An international network of/for intelligent organisms
I'm Ian, professional microscopist, amateur microscopist and rearer of slime moulds. I've just put in my first fellowship application using the engagement work I do with slimes as my supporting work. I'll hear in January whether slimes have got me a promotion! ( much more work for no extra pay! Gotta love academia! )
Hello, I'm Amy, and my interest in slime moulds came from reading about them in Deepak Chopra's new book, Total Meditation. It fueled a new story for me. I am a poet and fiction writer. I have been culturing Physarum for about a month, with the expertise of a biology teacher/friend. Some cultures developed fungus; I am wondering if those are contaminated and should be disposed of. Also, we are adding oats, but what if the agar is drying out?
Usually, if the slime mold is contaminated, you can let it cross over to a new piece of agar or paper, then toss the old, contaminated piece. Somebody else might have more info on if it's possible to rehydrate agar ... I usually do it on paper unless there's a specific reason I need agar (experiment, display) and that tends to be easier to keep wet.
Here's an incredible guide from Ian (OP) that has a TON of valuable info:
Ah, great! Many thanks!
I'm Petra, amateur entomologist. I developed an interest in slime moulds since I started to make nature observations in the more quiet months. Not so much to do regarding bees and wasps. I'm spending a lot of my free time in nature. Taking pictures, doing observations, gathering information about biodiversity. Mostly in the same nature reserves/natural parks nearby my home, in the southern part of The Netherlands. All my observations are entered in www.waarneming.nl, abroad (outside the Netherlands) in www.observations.org. Including observations (and photos) of Slime moulds. I am fascinated by slime moulds: their wide range of beautiful colours, shapes, stages of development, the way they survive, repeating patterns, artistic forms. The Why? are they the way they are?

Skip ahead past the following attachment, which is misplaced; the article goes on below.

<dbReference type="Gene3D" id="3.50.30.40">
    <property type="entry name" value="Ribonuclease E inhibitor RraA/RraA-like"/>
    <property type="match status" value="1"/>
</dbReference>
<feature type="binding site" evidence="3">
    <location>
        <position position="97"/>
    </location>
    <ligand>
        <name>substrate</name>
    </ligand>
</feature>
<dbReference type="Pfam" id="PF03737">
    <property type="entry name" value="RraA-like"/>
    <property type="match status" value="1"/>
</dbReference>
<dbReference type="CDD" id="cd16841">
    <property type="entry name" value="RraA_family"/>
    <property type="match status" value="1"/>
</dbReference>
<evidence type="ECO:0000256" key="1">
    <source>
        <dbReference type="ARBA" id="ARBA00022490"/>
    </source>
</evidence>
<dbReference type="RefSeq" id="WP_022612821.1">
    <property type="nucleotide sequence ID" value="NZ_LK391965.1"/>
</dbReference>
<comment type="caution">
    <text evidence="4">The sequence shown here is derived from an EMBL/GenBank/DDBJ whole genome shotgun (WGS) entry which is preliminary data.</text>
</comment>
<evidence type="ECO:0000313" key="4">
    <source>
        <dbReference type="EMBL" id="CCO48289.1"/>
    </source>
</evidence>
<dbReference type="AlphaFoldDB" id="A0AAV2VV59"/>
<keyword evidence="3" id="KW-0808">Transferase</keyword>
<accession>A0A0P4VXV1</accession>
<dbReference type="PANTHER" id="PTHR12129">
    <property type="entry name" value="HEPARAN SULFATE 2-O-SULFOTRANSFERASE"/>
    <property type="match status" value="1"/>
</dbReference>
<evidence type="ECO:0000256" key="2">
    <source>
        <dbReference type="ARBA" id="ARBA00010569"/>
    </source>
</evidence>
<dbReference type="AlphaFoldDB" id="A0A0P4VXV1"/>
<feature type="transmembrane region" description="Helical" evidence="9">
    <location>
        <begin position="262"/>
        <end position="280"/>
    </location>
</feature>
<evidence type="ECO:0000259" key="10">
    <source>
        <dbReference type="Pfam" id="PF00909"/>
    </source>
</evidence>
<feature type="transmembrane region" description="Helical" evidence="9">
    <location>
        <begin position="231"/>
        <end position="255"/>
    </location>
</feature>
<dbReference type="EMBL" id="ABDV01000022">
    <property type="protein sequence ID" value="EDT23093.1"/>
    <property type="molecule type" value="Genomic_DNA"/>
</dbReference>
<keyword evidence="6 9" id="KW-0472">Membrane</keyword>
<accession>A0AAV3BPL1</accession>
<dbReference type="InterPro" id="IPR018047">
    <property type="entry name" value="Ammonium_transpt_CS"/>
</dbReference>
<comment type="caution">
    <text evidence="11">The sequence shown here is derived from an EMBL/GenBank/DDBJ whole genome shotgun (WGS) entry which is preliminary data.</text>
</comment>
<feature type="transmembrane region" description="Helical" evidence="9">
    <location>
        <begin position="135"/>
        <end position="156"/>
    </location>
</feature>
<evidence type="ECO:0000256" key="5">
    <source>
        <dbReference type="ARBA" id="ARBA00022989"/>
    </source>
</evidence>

My name is Bob. I'm an assistant professor of computer science at Southeast Missouri State University. My areas of research are tensor analysis and artificial intelligence. I also dabble in biologically inspired computation. I am teaching a course on that topic to my graduate students in Spring 2021, and slime molds will play a prominent role in that class.
I have written simulations of slime molds for use in optimization problems, and I am about to branch out into raising biological slime molds for a closer study of their behavior.